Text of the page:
The Urge: Our History of Addiction
- Glass, Guy
- Date of entry: May-02-2022
The Urge: Our History of Addiction, by Carl Erik Fisher, a psychiatrist, is really two books in one. It is a comprehensive history of addiction from ancient times to the present day. It is also a memoir of the author’s own struggle with addiction and an attempt “to understand how I went from being a newly minted physician in a psychiatry residency program…to a psychiatric patient” (p.ix).
Fisher has grown up with two alcoholic parents. Even as his mother’s drinking “suppresses her blood counts and causes her to miss the chemo sessions I have worked so hard to arrange” (p. 294), she does not stop. Fisher’s own first drink, in high school, is a revelation. He blows his interview for his first-choice college when he shows up late and hung over. His intelligence enables him to get by, but eventually the problem catches up with him as he begins to use Adderall and marijuana to counteract the effects of alcohol. After sleeping through and missing his residency orientation, he is under scrutiny. Finally, he has a drug-induced manic episode that results in his being tasered by the police, and he is forced into treatment.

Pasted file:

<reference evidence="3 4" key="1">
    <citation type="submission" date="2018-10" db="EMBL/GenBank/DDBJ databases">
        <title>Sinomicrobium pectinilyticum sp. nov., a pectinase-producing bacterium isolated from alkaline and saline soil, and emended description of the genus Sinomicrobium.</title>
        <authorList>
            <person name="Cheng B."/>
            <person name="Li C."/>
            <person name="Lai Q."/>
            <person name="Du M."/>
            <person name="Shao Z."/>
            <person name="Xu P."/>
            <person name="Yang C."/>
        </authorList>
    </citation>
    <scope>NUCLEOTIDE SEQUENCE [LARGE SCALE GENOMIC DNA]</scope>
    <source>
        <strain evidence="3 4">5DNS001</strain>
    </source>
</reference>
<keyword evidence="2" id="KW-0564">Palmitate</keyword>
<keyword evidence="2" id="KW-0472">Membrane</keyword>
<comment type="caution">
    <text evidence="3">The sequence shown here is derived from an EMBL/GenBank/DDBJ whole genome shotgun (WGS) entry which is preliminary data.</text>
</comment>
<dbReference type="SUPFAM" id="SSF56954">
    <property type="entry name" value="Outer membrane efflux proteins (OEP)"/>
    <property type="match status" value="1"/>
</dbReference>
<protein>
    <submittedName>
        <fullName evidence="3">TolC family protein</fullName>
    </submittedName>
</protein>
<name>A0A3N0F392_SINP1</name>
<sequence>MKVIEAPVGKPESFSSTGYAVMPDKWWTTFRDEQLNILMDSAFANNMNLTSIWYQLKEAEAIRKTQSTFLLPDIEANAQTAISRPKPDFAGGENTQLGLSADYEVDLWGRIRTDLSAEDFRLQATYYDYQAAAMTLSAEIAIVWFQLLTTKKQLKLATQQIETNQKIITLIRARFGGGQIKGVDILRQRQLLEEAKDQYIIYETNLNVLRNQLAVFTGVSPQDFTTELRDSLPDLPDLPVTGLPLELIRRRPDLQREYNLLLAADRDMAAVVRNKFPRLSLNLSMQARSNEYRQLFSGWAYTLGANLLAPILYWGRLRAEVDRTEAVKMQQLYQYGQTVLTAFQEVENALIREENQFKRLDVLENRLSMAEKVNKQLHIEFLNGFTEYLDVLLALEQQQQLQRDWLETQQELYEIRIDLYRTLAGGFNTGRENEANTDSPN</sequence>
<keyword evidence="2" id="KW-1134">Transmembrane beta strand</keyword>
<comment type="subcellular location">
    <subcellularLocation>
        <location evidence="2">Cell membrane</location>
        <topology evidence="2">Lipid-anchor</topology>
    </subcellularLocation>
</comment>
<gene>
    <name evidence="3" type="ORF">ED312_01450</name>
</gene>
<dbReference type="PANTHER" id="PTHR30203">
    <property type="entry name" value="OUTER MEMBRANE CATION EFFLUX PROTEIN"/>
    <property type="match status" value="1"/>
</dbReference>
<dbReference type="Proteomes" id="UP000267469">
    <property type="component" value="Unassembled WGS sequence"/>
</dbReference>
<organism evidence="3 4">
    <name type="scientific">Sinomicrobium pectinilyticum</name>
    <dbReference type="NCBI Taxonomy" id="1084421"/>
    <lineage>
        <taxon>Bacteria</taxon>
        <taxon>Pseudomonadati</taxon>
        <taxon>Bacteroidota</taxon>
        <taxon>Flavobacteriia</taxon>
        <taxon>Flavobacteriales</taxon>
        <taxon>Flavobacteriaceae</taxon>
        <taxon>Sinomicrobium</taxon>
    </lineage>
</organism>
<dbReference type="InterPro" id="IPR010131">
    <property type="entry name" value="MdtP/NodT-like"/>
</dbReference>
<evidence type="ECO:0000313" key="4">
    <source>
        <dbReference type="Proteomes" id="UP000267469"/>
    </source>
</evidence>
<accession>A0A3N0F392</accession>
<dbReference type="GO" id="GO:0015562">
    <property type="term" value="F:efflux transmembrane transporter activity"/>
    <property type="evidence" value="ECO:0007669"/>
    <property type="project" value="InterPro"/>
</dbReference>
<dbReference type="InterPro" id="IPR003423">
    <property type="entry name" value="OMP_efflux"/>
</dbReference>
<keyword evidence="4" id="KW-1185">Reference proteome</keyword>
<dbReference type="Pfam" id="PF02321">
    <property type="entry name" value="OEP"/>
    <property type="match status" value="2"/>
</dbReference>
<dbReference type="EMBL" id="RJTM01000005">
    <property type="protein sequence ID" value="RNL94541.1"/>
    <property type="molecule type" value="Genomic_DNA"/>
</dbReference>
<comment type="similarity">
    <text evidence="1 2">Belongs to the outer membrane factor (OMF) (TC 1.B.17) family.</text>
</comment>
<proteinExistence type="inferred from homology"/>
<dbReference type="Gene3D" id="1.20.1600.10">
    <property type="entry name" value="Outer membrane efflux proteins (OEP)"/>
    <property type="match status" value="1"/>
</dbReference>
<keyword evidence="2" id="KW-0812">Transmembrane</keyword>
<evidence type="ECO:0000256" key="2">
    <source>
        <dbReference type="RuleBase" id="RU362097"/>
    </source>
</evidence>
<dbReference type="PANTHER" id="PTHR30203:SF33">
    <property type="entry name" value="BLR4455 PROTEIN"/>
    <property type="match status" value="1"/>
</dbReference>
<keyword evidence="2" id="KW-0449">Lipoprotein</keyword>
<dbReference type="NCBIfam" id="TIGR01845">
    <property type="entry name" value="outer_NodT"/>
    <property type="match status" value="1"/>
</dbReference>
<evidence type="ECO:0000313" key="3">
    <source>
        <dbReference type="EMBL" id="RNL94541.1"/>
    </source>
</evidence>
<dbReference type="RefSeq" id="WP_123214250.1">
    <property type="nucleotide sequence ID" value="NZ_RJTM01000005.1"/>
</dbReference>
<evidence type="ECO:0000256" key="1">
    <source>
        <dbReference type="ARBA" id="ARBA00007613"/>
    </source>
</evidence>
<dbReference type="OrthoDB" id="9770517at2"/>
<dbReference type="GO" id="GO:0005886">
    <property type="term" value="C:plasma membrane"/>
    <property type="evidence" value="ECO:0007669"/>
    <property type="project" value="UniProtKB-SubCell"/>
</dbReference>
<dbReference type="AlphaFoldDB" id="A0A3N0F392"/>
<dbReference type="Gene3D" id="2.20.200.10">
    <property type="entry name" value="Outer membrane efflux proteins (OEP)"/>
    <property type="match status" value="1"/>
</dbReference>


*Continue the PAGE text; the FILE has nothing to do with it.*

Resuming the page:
In the historical sequences of the book, we discover that one of the oldest known examples of addiction is found as far back as the Rig Veda (1000 BC). From there we move through time, learning how Native American populations were devastated by alcohol, how Alcoholics Anonymous achieved prominence, and about the multiple challenges that persist to the present day.